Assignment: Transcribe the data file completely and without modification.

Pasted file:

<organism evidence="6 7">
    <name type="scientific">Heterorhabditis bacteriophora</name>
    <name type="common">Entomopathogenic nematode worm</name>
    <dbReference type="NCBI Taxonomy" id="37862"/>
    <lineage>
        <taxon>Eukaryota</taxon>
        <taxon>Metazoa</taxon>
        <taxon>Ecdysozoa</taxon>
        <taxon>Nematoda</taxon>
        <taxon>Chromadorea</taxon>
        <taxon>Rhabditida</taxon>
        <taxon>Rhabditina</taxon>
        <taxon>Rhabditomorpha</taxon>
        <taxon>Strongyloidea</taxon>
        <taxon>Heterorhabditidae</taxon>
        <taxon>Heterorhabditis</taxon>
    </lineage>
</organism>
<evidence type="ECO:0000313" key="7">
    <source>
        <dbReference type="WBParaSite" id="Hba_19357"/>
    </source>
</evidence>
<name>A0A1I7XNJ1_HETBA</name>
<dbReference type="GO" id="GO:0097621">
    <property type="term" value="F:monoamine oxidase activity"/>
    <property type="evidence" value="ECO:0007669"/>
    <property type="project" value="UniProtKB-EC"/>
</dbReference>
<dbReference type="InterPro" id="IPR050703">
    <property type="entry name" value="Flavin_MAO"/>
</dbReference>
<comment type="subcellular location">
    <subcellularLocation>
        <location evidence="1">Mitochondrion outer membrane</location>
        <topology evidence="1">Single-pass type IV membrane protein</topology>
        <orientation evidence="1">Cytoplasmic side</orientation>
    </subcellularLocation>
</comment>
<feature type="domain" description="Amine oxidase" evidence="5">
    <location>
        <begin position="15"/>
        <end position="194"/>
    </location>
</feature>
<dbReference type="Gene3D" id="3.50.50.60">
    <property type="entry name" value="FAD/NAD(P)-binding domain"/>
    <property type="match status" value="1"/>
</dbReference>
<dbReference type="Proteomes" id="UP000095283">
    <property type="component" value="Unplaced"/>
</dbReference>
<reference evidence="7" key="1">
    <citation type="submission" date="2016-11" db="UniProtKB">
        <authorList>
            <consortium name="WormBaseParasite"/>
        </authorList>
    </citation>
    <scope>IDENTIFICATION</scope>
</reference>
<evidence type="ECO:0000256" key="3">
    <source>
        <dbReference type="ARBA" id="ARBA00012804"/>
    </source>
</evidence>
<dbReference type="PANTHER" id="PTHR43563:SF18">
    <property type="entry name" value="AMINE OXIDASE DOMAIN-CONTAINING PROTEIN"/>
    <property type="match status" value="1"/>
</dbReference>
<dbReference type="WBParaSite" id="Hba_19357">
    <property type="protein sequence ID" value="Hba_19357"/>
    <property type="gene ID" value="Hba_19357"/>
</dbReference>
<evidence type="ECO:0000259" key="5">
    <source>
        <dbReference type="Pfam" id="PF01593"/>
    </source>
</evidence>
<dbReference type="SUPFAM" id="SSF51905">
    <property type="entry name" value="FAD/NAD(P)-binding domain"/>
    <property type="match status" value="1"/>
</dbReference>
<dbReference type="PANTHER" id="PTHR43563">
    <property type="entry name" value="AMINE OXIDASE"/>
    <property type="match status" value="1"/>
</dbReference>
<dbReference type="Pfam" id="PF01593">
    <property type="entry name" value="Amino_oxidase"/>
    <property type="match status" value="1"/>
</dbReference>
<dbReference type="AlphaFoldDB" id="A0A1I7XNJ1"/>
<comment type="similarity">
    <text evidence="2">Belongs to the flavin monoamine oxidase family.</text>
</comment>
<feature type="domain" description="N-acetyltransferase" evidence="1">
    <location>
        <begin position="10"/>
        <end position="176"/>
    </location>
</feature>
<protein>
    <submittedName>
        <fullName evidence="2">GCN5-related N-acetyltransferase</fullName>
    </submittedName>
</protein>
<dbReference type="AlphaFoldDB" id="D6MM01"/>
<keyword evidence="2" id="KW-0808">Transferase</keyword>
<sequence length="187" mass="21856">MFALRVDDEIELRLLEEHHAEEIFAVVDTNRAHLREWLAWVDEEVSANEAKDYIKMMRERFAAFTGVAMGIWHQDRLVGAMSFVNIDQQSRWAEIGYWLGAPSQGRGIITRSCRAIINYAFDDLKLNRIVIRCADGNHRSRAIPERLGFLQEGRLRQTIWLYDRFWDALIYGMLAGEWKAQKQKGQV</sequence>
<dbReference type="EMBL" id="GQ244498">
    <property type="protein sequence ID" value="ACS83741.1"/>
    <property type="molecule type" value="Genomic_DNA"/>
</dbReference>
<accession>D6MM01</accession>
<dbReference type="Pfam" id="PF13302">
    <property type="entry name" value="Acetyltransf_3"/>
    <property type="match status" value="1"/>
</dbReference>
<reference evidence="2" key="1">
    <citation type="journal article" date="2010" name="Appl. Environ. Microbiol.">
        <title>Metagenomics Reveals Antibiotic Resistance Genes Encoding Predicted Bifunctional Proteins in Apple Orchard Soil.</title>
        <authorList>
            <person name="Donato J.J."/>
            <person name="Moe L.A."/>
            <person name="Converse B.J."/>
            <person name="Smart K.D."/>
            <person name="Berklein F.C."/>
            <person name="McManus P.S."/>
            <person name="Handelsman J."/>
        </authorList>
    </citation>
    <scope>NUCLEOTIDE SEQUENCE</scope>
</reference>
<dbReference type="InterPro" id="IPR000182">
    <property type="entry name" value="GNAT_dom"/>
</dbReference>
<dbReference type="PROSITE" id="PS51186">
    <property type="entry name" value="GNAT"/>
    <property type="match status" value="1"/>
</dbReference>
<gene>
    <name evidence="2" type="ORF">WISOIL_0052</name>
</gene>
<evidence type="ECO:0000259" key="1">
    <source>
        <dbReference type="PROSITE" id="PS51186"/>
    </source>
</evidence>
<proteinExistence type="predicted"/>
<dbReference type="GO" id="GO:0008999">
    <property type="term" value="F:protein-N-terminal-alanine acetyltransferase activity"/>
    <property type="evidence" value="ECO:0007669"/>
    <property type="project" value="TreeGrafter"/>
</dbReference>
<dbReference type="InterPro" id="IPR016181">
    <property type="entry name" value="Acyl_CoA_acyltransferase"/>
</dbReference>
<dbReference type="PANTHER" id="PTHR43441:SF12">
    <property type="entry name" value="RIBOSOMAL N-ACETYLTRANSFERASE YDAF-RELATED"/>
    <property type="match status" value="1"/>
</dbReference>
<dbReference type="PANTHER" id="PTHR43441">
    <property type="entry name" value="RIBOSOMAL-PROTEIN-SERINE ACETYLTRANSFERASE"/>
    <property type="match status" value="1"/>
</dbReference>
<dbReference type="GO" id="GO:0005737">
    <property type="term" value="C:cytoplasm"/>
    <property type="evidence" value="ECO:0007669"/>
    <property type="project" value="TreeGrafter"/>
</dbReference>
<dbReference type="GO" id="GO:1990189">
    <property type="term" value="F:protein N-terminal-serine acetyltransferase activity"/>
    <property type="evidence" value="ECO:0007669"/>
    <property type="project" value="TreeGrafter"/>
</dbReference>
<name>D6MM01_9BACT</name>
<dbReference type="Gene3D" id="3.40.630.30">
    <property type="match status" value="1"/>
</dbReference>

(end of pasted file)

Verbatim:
<organism evidence="6 7">
    <name type="scientific">Heterorhabditis bacteriophora</name>
    <name type="common">Entomopathogenic nematode worm</name>
    <dbReference type="NCBI Taxonomy" id="37862"/>
    <lineage>
        <taxon>Eukaryota</taxon>
        <taxon>Metazoa</taxon>
        <taxon>Ecdysozoa</taxon>
        <taxon>Nematoda</taxon>
        <taxon>Chromadorea</taxon>
        <taxon>Rhabditida</taxon>
        <taxon>Rhabditina</taxon>
        <taxon>Rhabditomorpha</taxon>
        <taxon>Strongyloidea</taxon>
        <taxon>Heterorhabditidae</taxon>
        <taxon>Heterorhabditis</taxon>
    </lineage>
</organism>
<evidence type="ECO:0000313" key="7">
    <source>
        <dbReference type="WBParaSite" id="Hba_19357"/>
    </source>
</evidence>
<name>A0A1I7XNJ1_HETBA</name>
<dbReference type="GO" id="GO:0097621">
    <property type="term" value="F:monoamine oxidase activity"/>
    <property type="evidence" value="ECO:0007669"/>
    <property type="project" value="UniProtKB-EC"/>
</dbReference>
<dbReference type="InterPro" id="IPR050703">
    <property type="entry name" value="Flavin_MAO"/>
</dbReference>
<comment type="subcellular location">
    <subcellularLocation>
        <location evidence="1">Mitochondrion outer membrane</location>
        <topology evidence="1">Single-pass type IV membrane protein</topology>
        <orientation evidence="1">Cytoplasmic side</orientation>
    </subcellularLocation>
</comment>
<feature type="domain" description="Amine oxidase" evidence="5">
    <location>
        <begin position="15"/>
        <end position="194"/>
    </location>
</feature>
<dbReference type="Gene3D" id="3.50.50.60">
    <property type="entry name" value="FAD/NAD(P)-binding domain"/>
    <property type="match status" value="1"/>
</dbReference>
<dbReference type="Proteomes" id="UP000095283">
    <property type="component" value="Unplaced"/>
</dbReference>
<reference evidence="7" key="1">
    <citation type="submission" date="2016-11" db="UniProtKB">
        <authorList>
            <consortium name="WormBaseParasite"/>
        </authorList>
    </citation>
    <scope>IDENTIFICATION</scope>
</reference>
<evidence type="ECO:0000256" key="3">
    <source>
        <dbReference type="ARBA" id="ARBA00012804"/>
    </source>
</evidence>
<dbReference type="PANTHER" id="PTHR43563:SF18">
    <property type="entry name" value="AMINE OXIDASE DOMAIN-CONTAINING PROTEIN"/>
    <property type="match status" value="1"/>
</dbReference>
<dbReference type="WBParaSite" id="Hba_19357">
    <property type="protein sequence ID" value="Hba_19357"/>
    <property type="gene ID" value="Hba_19357"/>
</dbReference>
<evidence type="ECO:0000259" key="5">
    <source>
        <dbReference type="Pfam" id="PF01593"/>
    </source>
</evidence>
<dbReference type="SUPFAM" id="SSF51905">
    <property type="entry name" value="FAD/NAD(P)-binding domain"/>
    <property type="match status" value="1"/>
</dbReference>
<dbReference type="PANTHER" id="PTHR43563">
    <property type="entry name" value="AMINE OXIDASE"/>
    <property type="match status" value="1"/>
</dbReference>
<dbReference type="Pfam" id="PF01593">
    <property type="entry name" value="Amino_oxidase"/>
    <property type="match status" value="1"/>
</dbReference>
<dbReference type="AlphaFoldDB" id="A0A1I7XNJ1"/>
<comment type="similarity">
    <text evidence="2">Belongs to the flavin monoamine oxidase family.</text>
</comment>
<feature type="domain" description="N-acetyltransferase" evidence="1">
    <location>
        <begin position="10"/>
        <end position="176"/>
    </location>
</feature>
<protein>
    <submittedName>
        <fullName evidence="2">GCN5-related N-acetyltransferase</fullName>
    </submittedName>
</protein>
<dbReference type="AlphaFoldDB" id="D6MM01"/>
<keyword evidence="2" id="KW-0808">Transferase</keyword>
<sequence length="187" mass="21856">MFALRVDDEIELRLLEEHHAEEIFAVVDTNRAHLREWLAWVDEEVSANEAKDYIKMMRERFAAFTGVAMGIWHQDRLVGAMSFVNIDQQSRWAEIGYWLGAPSQGRGIITRSCRAIINYAFDDLKLNRIVIRCADGNHRSRAIPERLGFLQEGRLRQTIWLYDRFWDALIYGMLAGEWKAQKQKGQV</sequence>
<dbReference type="EMBL" id="GQ244498">
    <property type="protein sequence ID" value="ACS83741.1"/>
    <property type="molecule type" value="Genomic_DNA"/>
</dbReference>
<accession>D6MM01</accession>
<dbReference type="Pfam" id="PF13302">
    <property type="entry name" value="Acetyltransf_3"/>
    <property type="match status" value="1"/>
</dbReference>
<reference evidence="2" key="1">
    <citation type="journal article" date="2010" name="Appl. Environ. Microbiol.">
        <title>Metagenomics Reveals Antibiotic Resistance Genes Encoding Predicted Bifunctional Proteins in Apple Orchard Soil.</title>
        <authorList>
            <person name="Donato J.J."/>
            <person name="Moe L.A."/>
            <person name="Converse B.J."/>
            <person name="Smart K.D."/>
            <person name="Berklein F.C."/>
            <person name="McManus P.S."/>
            <person name="Handelsman J."/>
        </authorList>
    </citation>
    <scope>NUCLEOTIDE SEQUENCE</scope>
</reference>
<dbReference type="InterPro" id="IPR000182">
    <property type="entry name" value="GNAT_dom"/>
</dbReference>
<dbReference type="PROSITE" id="PS51186">
    <property type="entry name" value="GNAT"/>
    <property type="match status" value="1"/>
</dbReference>
<gene>
    <name evidence="2" type="ORF">WISOIL_0052</name>
</gene>
<evidence type="ECO:0000259" key="1">
    <source>
        <dbReference type="PROSITE" id="PS51186"/>
    </source>
</evidence>
<proteinExistence type="predicted"/>
<dbReference type="GO" id="GO:0008999">
    <property type="term" value="F:protein-N-terminal-alanine acetyltransferase activity"/>
    <property type="evidence" value="ECO:0007669"/>
    <property type="project" value="TreeGrafter"/>
</dbReference>
<dbReference type="InterPro" id="IPR016181">
    <property type="entry name" value="Acyl_CoA_acyltransferase"/>
</dbReference>
<dbReference type="PANTHER" id="PTHR43441:SF12">
    <property type="entry name" value="RIBOSOMAL N-ACETYLTRANSFERASE YDAF-RELATED"/>
    <property type="match status" value="1"/>
</dbReference>
<dbReference type="PANTHER" id="PTHR43441">
    <property type="entry name" value="RIBOSOMAL-PROTEIN-SERINE ACETYLTRANSFERASE"/>
    <property type="match status" value="1"/>
</dbReference>
<dbReference type="GO" id="GO:0005737">
    <property type="term" value="C:cytoplasm"/>
    <property type="evidence" value="ECO:0007669"/>
    <property type="project" value="TreeGrafter"/>
</dbReference>
<dbReference type="GO" id="GO:1990189">
    <property type="term" value="F:protein N-terminal-serine acetyltransferase activity"/>
    <property type="evidence" value="ECO:0007669"/>
    <property type="project" value="TreeGrafter"/>
</dbReference>
<name>D6MM01_9BACT</name>
<dbReference type="Gene3D" id="3.40.630.30">
    <property type="match status" value="1"/>
</dbReference>